In honor of Black History Month this February, the American Red Cross encourages eligible donors, especially those who have recovered from COVID-19, to give blood to celebrate the legacies of African Americans like Dr. Charles Drew and Dr. Jerome Holland. Their passion for helping to improve the lives of patients in need of lifesaving blood products is carried on through dedicated blood donors, blood drive sponsors, volunteers and Red Cross employees.  

Drew, an African American surgeon, was the medical director of the first Red Cross blood bank in 1941. Drew’s research about the storage and shipment of blood plasma proved that blood could be stored for transfusions. Many of the processes he developed are still in use today.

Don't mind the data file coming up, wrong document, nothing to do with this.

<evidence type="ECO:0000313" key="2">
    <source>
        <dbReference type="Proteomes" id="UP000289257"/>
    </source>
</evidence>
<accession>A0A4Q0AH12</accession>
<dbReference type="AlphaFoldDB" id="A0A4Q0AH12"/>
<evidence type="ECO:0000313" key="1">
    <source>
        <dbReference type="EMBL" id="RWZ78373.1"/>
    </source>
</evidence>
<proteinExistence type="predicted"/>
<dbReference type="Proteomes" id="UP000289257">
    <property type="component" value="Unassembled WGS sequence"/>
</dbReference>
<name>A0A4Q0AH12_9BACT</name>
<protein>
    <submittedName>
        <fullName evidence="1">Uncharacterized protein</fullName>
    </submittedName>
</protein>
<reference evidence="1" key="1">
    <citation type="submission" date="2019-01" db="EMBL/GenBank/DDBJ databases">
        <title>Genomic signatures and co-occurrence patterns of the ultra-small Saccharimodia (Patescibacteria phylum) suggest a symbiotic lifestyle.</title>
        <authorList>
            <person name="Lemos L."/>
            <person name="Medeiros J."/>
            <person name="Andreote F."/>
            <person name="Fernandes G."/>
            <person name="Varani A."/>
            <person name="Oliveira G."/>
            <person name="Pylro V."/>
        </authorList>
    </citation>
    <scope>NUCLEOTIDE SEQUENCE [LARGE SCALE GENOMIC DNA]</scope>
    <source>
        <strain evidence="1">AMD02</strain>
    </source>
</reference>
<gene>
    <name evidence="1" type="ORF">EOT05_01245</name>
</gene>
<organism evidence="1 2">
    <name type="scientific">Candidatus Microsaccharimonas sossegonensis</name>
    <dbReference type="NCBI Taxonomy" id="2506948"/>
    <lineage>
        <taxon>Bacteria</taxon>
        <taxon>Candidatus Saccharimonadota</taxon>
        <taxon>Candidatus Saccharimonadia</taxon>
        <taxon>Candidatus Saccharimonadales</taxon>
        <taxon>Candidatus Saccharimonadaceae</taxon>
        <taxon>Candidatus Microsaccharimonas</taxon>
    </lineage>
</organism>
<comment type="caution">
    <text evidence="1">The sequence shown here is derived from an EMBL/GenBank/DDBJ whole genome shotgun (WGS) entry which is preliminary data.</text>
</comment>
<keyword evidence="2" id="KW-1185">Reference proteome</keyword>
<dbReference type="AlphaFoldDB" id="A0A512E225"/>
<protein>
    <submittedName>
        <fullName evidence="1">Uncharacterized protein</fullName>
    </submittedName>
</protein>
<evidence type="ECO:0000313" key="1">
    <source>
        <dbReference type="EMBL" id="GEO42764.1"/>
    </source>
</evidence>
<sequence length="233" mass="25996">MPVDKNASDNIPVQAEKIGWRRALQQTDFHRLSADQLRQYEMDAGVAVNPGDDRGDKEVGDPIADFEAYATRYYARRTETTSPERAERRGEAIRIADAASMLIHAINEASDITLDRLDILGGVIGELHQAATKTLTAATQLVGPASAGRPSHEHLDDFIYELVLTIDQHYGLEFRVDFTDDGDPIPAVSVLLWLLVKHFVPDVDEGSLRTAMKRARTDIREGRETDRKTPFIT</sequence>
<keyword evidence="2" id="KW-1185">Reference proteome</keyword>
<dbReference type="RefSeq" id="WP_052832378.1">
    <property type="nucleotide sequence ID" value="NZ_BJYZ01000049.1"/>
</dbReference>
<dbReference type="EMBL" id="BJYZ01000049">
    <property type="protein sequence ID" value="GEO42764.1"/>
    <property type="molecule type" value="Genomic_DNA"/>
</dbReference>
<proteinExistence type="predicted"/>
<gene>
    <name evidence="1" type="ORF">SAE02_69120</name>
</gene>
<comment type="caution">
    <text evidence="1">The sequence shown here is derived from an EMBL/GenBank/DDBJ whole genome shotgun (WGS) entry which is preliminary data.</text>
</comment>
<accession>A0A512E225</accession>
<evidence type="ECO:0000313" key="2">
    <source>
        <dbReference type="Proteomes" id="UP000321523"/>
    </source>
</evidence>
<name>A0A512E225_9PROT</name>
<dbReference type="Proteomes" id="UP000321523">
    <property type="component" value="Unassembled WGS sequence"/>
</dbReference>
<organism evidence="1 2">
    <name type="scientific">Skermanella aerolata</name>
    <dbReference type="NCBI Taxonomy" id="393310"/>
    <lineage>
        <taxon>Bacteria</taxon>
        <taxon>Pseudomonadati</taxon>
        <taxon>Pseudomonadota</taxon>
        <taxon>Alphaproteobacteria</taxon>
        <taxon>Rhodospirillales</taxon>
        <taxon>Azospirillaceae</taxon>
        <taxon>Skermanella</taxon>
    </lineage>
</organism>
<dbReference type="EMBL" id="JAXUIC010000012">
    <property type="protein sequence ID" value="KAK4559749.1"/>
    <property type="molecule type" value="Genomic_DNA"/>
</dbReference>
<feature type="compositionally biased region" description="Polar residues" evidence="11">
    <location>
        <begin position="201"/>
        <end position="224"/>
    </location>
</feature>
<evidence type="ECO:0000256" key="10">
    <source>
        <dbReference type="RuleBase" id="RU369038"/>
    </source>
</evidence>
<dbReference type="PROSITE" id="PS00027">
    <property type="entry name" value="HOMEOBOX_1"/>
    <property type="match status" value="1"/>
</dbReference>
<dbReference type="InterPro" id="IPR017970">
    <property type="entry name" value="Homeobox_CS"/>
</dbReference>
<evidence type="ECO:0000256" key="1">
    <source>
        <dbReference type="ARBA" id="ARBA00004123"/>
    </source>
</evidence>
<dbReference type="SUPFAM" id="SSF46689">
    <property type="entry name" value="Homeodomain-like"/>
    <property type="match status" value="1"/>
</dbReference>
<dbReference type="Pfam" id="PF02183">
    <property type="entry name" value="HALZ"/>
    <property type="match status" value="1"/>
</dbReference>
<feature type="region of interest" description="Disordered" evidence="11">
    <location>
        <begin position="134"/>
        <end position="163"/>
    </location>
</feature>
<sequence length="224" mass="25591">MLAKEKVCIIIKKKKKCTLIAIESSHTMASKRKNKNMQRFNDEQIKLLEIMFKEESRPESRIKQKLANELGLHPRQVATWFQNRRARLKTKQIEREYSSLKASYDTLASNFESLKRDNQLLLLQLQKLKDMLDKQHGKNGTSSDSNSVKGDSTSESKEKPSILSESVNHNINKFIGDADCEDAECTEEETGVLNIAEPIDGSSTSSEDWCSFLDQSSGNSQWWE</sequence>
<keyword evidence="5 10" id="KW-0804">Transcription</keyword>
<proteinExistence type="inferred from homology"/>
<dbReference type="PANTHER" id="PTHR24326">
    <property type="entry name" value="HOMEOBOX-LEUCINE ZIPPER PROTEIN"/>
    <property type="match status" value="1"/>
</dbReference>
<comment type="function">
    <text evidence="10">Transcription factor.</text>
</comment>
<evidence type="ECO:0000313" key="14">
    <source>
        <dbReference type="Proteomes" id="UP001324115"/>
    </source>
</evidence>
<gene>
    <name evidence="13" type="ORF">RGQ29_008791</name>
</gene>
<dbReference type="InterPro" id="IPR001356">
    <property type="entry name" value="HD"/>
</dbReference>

As the first African American chair of the Red Cross Board of Governors, Holland was passionate about blood research. His commitment to providing the safest possible blood products for patients in need helped inform many safeguards the Red Cross has in place today to not only protect patients but also blood donors.  

Donors can create a legacy of their own simply by rolling up a sleeve to give blood, platelets or plasma to help patients in need. COVID-19 survivors are especially needed to address a convalescent plasma shortage. These individuals may have antibodies in their plasma that could help patients currently battling the virus.

Locally, there are two opportunities to give blood, both in Cambridge. On Thursday, Feb. 18, there will be a blood drive from 11 a.m. to 5 p.m. at Cambridge Medical Center, located at 701 S. Dellwood Ave. The next day, on Feb. 19, New Hope Community Church, located at 33030 Vickers St. NE, will hold a blood drive from 9 a.m. to 3 p.m.

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